believe we owe a lot of our successes to the teachers and administrators of
this school system. I want to give back to the school system and to the people
of our county. I have always been extremely involved in the schools, but I want
to do more. I want to ensure our students maintain their competitive spirit and
our schools maintain their competitive edge. We should attempt to challenge
each and every student to their fullest potential. We should strive to turn out graduates who
rival others throughout our state, our country and the world.
Why I feel I’m Suited for the Position:
1) As a current college professor, I understand the value and principles of quality education. (I have over twenty-three years of teaching experience at UNC; since 1997, I have taught close to 10,000 students from UNC’s Business School, School of Public Health, and the rest of UNC.)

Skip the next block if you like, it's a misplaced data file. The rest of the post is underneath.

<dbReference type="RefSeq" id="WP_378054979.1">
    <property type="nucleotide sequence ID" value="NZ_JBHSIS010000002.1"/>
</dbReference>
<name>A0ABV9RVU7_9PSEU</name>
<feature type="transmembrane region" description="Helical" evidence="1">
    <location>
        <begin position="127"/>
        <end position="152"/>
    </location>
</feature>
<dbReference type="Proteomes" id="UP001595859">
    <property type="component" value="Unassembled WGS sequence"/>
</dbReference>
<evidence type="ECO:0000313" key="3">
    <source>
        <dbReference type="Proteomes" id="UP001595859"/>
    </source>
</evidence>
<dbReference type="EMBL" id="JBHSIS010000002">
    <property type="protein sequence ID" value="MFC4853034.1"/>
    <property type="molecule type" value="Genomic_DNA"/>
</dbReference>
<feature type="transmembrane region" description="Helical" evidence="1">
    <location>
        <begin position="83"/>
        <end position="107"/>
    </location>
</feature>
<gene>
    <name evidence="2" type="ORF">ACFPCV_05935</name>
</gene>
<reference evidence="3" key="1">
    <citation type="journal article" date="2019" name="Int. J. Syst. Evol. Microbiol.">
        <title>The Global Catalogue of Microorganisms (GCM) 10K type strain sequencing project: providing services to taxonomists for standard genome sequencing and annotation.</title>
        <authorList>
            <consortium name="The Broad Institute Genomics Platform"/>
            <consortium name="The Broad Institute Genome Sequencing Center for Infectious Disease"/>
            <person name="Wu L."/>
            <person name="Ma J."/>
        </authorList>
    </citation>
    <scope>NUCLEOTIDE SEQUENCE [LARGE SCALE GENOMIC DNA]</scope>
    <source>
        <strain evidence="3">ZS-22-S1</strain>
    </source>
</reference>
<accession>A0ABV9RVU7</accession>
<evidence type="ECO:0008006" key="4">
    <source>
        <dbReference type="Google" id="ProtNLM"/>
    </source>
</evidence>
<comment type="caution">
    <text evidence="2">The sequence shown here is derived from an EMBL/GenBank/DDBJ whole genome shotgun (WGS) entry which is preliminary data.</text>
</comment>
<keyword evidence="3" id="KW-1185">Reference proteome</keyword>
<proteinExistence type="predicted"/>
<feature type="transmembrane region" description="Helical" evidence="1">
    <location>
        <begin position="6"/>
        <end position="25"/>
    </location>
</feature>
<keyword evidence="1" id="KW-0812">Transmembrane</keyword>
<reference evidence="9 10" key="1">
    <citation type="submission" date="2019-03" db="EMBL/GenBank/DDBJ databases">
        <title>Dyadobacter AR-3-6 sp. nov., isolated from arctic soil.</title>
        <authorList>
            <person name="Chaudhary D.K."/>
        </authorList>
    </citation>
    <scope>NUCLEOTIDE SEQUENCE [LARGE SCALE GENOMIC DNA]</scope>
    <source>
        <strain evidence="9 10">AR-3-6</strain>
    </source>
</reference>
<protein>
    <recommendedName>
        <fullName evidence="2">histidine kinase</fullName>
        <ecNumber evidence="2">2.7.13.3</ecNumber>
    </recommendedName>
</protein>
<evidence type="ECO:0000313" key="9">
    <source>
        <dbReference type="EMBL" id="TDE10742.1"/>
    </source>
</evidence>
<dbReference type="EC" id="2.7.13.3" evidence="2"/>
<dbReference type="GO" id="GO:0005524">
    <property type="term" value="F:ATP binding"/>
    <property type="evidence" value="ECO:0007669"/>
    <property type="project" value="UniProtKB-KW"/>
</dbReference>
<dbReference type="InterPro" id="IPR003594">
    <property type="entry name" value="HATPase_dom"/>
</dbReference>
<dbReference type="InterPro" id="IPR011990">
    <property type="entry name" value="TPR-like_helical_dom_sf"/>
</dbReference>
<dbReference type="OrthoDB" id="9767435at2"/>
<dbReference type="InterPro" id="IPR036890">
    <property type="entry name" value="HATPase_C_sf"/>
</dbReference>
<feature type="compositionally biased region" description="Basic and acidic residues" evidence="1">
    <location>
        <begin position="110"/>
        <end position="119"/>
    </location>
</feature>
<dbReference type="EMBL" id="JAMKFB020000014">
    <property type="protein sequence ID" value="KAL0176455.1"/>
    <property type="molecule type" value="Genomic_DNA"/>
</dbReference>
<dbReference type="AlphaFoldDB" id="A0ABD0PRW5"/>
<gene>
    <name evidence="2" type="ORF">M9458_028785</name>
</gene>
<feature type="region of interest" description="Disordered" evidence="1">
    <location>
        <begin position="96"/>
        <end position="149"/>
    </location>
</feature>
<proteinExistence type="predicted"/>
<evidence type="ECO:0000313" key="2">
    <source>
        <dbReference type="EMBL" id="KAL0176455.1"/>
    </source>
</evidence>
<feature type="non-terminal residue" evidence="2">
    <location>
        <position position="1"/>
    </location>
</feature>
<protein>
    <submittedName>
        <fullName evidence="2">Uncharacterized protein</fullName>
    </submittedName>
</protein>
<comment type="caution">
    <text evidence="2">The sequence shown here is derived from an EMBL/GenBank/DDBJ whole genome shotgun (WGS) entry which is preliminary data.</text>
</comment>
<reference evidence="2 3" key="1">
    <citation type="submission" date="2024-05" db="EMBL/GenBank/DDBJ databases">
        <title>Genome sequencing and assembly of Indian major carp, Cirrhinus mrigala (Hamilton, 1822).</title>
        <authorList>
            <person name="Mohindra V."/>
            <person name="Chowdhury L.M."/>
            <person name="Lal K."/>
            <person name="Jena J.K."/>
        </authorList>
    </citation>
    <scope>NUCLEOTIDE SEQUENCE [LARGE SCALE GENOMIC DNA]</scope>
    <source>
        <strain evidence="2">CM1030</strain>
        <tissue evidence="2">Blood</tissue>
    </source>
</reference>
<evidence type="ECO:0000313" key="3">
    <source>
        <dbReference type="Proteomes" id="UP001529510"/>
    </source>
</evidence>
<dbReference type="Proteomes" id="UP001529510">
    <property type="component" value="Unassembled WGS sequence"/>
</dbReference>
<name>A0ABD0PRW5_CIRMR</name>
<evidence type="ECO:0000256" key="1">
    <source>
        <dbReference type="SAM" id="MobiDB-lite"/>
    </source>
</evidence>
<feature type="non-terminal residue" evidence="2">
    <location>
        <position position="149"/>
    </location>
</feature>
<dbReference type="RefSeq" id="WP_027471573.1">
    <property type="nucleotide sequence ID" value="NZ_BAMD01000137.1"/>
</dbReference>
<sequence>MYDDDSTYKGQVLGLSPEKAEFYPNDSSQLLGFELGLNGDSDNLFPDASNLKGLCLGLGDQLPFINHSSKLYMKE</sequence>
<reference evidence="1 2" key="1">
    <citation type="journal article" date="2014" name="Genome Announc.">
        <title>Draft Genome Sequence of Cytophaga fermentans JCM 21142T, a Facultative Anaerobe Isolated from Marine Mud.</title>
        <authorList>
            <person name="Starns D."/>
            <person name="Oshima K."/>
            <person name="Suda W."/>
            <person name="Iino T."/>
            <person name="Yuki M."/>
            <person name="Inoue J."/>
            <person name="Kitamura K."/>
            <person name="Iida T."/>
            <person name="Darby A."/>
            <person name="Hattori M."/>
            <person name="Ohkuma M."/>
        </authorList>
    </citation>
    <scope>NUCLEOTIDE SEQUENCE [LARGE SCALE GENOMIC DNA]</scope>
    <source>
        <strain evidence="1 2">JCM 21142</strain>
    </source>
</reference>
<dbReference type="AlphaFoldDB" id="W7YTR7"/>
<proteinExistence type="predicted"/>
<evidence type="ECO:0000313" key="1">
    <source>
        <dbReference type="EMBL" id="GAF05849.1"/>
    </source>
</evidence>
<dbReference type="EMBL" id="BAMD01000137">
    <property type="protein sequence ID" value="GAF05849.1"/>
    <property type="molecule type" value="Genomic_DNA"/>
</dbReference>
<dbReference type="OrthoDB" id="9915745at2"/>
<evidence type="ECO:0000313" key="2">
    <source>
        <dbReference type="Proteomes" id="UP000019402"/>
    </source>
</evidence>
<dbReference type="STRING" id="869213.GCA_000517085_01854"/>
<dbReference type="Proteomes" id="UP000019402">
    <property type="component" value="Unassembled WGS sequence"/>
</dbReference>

2) With multiple degrees in finance, I can guide the BOE to apply business principles in its decision-making concerning its multi-million dollar budget.
3) With two precious daughters currently attending the same schools my wife and I attended while growing up in Morehead, I have pride and a vested interest in Carteret County’s Education System. I know how important education is for our children’s success.
4) I am fiscally responsible – we owe it to our citizens to be frugal and wise with the tax dollars they provide for our schools.
5) I have a true passion for education and hope to use this passion to make a difference in our school system.
I would appreciate your vote.
Do your homework as a voter!
I feel all voters should be informed voters. Please compare bios and position statements of all Board of Education candidates using the Carteret County News-Times Election Guide 2020:
Letters of Support
Letter to Editor on the move from valedictorian/salutatorian to the Latin Honors system.
I support partisan elections, because I believe that party-affiliation
can inform voters which candidates’ values and financial priorities best align
with their own. Personally, I strive to
be an informed voter. But I understand that
unfortunately, some voters do not always have the time to thoroughly vet every